- Stop touching your face as the virus can transfer from your hands and enter your body through your mouth, eyes or nose
- Disinfect your phone, keyboard, door handles, light switches, taps and other hard surfaces often.
Social distancing helps slow the spread of the coronavirus by limiting contact between people.
On March 29, the National Cabinet issued strong guidance to all Australians to stay home unless it is necessary to go out to:
- Shop for food or other essential supplies
- Receive healthcare
- Exercise (alone, with members of your household or with one other person)
- Work or study if it is absolutely not possible to do this from home.
We are so used to ‘just popping out’ to get whatever we need whenever we feel like it. But we have to think and behave differently now.
You are saving lives by staying home. Only go out when you really need to, and, when you do, keep at least 1.5m between you and other people (many supermarkets now have these spaces marked out in the check-out queue).
People who have, or are at high risk of having, the coronavirus should stay in isolation for two weeks. That includes everyone returning from overseas, people who have tested positive for COVID-19 and people who have been in close contact with a confirmed case.
Isolation means you don’t go out at all. If you need food or medicines, then ask friends to shop for you and leave the items on your doorstep, or contact your state or territory health department for assistance.
Maintaining Your Physical Health
If you already have a chronic condition, it’s important that you continue to receive your regular healthcare to manage your illness. This pandemic will last many months and that’s too long to go it alone with a chronic disease.
You are allowed to leave home to receive medical care but we strongly encourage you to stay home and use our telehealth service instead.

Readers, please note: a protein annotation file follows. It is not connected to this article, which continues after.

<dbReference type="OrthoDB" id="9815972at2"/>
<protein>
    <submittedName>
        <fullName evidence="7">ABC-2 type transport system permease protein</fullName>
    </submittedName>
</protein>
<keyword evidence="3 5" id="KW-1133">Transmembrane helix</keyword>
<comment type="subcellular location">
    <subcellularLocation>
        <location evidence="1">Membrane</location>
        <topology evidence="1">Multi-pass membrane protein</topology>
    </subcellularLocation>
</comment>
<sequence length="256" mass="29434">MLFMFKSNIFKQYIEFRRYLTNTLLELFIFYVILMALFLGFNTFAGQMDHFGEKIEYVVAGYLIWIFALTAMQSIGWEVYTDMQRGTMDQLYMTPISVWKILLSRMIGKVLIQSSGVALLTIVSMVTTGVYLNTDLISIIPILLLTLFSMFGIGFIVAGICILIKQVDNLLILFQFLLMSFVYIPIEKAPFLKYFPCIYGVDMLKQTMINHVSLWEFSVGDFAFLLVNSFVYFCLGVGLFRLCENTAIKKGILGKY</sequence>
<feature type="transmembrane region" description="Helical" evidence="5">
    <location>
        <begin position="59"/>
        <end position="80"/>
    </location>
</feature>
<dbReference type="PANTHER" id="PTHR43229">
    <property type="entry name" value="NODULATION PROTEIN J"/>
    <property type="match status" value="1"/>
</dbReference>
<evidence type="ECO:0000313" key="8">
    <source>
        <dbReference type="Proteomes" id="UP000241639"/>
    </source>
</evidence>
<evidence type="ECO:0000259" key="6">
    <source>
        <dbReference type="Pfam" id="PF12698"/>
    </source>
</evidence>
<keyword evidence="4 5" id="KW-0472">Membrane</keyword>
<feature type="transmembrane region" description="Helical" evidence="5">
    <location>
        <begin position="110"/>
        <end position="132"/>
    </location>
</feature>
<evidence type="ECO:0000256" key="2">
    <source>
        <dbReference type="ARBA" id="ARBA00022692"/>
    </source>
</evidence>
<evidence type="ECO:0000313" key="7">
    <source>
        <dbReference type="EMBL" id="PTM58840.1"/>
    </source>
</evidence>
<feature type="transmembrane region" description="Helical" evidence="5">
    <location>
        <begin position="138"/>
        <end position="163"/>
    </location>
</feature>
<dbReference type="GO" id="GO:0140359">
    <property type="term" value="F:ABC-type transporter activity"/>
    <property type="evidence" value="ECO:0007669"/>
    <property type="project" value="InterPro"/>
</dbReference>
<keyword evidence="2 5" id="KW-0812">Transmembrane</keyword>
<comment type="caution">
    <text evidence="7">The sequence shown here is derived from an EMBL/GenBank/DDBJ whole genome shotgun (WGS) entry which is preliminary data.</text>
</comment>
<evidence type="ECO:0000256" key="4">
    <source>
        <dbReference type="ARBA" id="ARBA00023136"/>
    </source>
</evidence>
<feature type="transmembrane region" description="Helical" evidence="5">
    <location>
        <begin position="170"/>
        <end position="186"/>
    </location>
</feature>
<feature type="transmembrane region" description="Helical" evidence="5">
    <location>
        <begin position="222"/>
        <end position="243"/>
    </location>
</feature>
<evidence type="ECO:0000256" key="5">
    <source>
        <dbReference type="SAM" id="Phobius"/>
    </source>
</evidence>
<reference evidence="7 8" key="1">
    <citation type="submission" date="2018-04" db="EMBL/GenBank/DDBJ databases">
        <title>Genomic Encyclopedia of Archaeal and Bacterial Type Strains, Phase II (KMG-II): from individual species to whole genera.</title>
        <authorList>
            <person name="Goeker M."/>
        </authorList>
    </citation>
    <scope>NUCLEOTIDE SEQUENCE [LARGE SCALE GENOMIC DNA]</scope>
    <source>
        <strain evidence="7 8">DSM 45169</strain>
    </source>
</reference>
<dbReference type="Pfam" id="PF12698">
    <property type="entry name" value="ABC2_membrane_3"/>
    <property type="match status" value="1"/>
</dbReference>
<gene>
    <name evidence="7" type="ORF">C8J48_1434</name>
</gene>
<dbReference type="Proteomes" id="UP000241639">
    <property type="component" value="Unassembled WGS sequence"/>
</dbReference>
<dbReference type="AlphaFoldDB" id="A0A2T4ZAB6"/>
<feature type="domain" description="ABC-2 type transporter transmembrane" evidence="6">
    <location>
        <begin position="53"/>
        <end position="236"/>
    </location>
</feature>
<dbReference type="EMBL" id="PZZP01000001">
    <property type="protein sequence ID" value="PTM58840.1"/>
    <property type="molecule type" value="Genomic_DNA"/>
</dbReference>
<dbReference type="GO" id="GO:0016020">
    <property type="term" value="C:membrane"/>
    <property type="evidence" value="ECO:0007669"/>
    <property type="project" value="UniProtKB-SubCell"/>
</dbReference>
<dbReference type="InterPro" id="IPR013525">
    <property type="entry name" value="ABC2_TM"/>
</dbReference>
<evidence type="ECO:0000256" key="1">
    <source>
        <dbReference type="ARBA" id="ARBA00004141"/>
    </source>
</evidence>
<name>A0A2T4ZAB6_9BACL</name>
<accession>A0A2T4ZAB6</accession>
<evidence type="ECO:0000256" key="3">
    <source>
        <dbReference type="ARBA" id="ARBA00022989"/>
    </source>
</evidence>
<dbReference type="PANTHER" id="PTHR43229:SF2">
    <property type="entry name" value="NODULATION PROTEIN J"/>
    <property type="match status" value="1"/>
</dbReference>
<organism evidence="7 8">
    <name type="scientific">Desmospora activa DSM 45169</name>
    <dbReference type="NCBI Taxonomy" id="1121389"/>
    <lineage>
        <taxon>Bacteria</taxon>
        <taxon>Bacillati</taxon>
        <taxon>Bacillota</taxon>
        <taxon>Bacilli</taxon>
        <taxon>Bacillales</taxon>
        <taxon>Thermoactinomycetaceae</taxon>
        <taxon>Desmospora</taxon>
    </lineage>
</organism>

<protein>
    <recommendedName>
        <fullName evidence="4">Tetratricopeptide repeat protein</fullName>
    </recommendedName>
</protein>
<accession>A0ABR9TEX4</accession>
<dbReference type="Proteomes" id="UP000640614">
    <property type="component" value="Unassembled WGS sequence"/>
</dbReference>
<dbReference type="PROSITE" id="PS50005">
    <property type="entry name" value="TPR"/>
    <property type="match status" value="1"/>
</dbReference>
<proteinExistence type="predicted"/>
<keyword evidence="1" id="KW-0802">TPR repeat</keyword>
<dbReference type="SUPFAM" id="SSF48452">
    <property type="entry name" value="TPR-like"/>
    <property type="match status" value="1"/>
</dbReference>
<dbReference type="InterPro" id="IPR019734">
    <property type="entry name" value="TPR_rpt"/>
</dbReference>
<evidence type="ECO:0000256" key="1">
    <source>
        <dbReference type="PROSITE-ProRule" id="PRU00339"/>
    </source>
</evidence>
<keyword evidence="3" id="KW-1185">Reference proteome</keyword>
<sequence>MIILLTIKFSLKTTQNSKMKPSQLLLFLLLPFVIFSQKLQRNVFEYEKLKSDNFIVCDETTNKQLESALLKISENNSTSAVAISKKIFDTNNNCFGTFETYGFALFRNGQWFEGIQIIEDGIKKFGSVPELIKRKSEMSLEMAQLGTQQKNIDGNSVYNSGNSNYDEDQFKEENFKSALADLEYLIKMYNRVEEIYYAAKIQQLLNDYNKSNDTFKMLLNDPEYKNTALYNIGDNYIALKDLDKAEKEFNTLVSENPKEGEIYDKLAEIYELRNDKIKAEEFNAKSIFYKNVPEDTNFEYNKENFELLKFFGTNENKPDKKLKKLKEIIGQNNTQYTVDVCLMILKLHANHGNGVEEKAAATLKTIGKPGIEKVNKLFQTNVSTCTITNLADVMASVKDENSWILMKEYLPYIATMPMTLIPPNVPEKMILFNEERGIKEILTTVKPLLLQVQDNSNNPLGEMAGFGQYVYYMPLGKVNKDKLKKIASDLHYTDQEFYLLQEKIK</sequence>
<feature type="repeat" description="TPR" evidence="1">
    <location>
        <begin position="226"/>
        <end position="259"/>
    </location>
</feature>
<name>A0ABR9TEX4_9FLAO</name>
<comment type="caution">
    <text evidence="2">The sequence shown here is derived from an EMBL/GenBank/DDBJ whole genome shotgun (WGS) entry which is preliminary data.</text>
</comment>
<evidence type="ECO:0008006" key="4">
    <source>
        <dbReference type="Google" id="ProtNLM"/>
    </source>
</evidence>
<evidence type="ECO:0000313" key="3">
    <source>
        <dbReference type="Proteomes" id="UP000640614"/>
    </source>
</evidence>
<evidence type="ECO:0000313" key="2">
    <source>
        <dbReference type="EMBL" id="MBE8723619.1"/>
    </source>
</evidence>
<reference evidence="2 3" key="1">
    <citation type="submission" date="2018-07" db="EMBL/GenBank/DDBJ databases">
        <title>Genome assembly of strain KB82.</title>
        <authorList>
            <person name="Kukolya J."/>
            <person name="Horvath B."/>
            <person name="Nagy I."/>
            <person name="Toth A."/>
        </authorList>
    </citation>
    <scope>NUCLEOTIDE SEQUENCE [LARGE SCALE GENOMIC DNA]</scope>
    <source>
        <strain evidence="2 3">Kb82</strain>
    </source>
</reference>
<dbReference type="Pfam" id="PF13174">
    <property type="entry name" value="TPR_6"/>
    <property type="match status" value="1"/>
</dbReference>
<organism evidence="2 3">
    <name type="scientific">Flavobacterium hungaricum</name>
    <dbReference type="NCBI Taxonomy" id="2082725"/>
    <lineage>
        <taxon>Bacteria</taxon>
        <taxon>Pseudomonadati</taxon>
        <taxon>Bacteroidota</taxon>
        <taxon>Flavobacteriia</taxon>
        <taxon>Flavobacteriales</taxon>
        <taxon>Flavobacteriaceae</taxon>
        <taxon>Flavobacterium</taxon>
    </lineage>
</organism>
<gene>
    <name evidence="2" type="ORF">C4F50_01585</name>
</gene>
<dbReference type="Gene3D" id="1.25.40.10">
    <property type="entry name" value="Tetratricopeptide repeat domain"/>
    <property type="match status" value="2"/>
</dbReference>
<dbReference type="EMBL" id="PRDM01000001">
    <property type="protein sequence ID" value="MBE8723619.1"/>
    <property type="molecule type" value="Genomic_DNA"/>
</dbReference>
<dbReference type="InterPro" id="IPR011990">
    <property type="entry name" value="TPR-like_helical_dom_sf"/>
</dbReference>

Managing Your Mental Health
It’s not easy to adapt to unwanted changes that affect your life. Few people cope well with a loss of control over things that matter to them, nor with being separated from the support of family and friends.
You can care for your mental health during this time by:
- Acknowledging your grief over these changes
- Following your usual routine as much as possible, such as getting up/eating/working/going to bed at the usual time
- Exercising to maintain physical fitness and to lighten your mood – join the kids in PE with Joe or walk around your suburb in the cool of the evening
- Connecting with the people you care about through Facetime or phone calls
- Taking up a new home-based hobby or interest – get out your old guitar, take YouTube lessons in drawing, play board games with your family, or teach yourself Swahili
- Changing your thinking – this won’t last forever and each day brings us one step nearer to the other side of the pandemic
- Seeing your usual doctors or therapists through telehealth if you have a diagnosed mental health condition.
How Can We Help You?
We understand how challenging this time is. Please make a telehealth appointment by calling 1300 22 09 14 so we can help you stay well.